You may already know that the word “Gospel” means “good news.” It comes from the Old English word “godspell,” which was around long before the Broadway musical. So every Sunday when we say, “The holy Gospel of our Lord Jesus Christ according to” whoever, we’re saying “the holy good news.” We’re saying that this is what it’s all about: the Bible, Solemn Mass, prayer, you name it—everything falls into place when we hear the good news, the Gospel.
I remember learning in high school that we could find “the Gospel in a nutshell” in just one verse, John 3:16. “For God so loved the world that he gave his only Son, so that everyone who believes in him may not perish but may have eternal life.” Maybe you learned that verse too. Probably in the King James version. In fact, people know it so well that often you see it on billboards or on a makeshift poster held up at a football game. Not the words, just the reference: John 3:16.
You could do a lot worse. If you’re looking for a quick summary of the very heart of our faith, it’s hard to find one that says so much in so few words. In the eyes of John’s first readers, to give your only son is to put all your hopes and dreams for the future into the hands of somebody else. John 3:16 tells us that God loves us enough to put all God’s hopes and dreams for the future into our hands, knowing full well how much grief that’s going to cause. God doesn’t just love us; God loves us extravagantly, outrageously. That’s incredibly good news.
And do note: it really is all about love. To hear some Christians talk, you’d think that the reason God sent Jesus was because God was so angry that somebody had to be punished before God could get over it. But John 3:16 says the opposite: God sent Jesus because God loves us. Period. God doesn’t need to punish anybody. God loves us already, in advance of whatever we do. Sure, it causes God immeasurable grief to keep loving us when we keep hating. That’s why God’s love really is a kind of sacrifice. But make no mistake, God doesn’t need to punish anybody. It’s all about love.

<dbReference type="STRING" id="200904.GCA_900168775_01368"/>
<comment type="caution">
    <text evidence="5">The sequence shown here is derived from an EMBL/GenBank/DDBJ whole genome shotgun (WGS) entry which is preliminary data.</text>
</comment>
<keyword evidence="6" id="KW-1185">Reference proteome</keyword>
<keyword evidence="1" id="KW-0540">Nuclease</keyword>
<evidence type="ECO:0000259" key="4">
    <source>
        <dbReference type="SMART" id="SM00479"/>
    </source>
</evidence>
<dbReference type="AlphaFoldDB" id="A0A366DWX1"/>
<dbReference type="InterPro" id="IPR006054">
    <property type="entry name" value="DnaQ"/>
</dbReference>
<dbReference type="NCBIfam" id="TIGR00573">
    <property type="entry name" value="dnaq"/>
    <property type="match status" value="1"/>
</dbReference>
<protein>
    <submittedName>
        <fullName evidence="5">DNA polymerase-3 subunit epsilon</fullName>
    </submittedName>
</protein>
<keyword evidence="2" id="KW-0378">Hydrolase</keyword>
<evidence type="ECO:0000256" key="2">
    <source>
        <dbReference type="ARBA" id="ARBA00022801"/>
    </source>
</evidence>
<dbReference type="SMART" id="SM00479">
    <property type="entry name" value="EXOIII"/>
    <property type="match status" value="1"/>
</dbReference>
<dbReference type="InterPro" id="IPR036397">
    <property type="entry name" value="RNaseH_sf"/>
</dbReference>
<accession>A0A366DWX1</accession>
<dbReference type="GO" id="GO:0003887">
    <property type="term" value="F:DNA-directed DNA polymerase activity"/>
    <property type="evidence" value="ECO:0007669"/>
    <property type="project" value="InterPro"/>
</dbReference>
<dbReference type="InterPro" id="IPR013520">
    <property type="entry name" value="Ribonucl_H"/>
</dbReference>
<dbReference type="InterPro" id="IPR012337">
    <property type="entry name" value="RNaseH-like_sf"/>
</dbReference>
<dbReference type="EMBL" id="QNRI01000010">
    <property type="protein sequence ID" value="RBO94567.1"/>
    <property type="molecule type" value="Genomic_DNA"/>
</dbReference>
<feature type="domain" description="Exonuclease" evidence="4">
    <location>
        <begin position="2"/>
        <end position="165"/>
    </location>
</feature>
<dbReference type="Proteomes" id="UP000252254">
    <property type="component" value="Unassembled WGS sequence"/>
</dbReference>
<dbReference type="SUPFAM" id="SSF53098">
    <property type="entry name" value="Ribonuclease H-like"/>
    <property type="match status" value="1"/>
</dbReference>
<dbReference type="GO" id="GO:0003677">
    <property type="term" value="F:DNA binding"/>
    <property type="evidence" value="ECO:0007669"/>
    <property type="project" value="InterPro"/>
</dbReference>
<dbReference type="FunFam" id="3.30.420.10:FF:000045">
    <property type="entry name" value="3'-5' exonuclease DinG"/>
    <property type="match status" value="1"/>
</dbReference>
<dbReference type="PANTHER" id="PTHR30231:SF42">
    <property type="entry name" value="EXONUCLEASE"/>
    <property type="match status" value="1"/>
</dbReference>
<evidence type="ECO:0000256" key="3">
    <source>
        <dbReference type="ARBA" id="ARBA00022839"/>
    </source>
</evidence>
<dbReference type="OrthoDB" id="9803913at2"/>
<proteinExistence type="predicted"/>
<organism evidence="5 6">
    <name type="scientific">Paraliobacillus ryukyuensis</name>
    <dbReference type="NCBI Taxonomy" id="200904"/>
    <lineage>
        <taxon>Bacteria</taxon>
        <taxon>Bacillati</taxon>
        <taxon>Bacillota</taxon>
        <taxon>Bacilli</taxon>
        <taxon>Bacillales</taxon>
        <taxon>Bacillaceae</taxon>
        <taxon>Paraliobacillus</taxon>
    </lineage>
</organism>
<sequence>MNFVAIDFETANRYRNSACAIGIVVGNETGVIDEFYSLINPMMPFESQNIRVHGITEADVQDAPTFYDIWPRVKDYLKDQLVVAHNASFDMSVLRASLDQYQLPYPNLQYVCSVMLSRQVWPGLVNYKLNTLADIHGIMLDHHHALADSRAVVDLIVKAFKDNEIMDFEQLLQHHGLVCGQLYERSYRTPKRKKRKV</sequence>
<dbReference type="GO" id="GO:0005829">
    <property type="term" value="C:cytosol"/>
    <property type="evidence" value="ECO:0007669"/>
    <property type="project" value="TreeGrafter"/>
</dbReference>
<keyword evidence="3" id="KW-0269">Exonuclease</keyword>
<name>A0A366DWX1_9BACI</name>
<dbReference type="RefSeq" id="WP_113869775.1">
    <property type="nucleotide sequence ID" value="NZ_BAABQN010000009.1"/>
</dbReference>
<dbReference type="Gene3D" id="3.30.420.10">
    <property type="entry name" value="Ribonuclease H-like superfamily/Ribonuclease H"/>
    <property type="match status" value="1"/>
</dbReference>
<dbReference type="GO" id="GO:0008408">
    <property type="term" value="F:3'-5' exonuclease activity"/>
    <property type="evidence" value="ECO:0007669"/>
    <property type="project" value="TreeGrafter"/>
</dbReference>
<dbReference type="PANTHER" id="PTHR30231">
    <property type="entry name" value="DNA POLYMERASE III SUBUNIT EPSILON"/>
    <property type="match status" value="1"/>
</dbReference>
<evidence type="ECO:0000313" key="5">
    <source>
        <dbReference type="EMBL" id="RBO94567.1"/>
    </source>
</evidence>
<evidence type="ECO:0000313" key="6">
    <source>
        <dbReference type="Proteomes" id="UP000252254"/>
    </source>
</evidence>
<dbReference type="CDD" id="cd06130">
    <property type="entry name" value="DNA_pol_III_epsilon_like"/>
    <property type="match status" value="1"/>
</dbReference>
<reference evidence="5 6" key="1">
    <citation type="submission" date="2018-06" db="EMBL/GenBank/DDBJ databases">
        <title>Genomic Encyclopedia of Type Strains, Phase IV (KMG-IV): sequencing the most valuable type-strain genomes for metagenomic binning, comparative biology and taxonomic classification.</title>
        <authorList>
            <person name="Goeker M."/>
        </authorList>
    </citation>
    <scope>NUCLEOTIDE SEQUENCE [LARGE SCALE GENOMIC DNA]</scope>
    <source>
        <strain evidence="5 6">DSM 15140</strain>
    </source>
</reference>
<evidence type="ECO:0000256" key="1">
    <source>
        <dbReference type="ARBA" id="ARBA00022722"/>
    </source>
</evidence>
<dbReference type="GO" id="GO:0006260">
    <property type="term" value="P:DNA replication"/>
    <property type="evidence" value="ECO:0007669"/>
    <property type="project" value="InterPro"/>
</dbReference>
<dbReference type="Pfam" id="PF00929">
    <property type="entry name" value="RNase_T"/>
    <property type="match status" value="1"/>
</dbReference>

John 3:16 points to a growing picture of God that was starting to emerge over time among God’s people. They started out thinking of God as a much more exaggerated version of us—more powerful, more knowledgeable, more demanding, more merciful, more temperamental, more everything! So you’d better watch your step, or else. This is the sort of God who might send a snake to bite you on one day, then offer to cure you on the next day, all because you complained about your diet (Numbers 21:4-9, also in today’s readings). Maybe there were other Gods, but this temperamental king was the God they promised to follow. At least for starters.
Later God’s people began to realize that this might be the only God there is—not just more than us but more than anything, not just more powerful but all-powerful, not just more knowledgeable but all-knowing, not just more demanding but all-demanding, not just more merciful, but all-merciful, not just temperamental but utterly unpredictable. God wasn’t just another version of us. God was beyond comparison.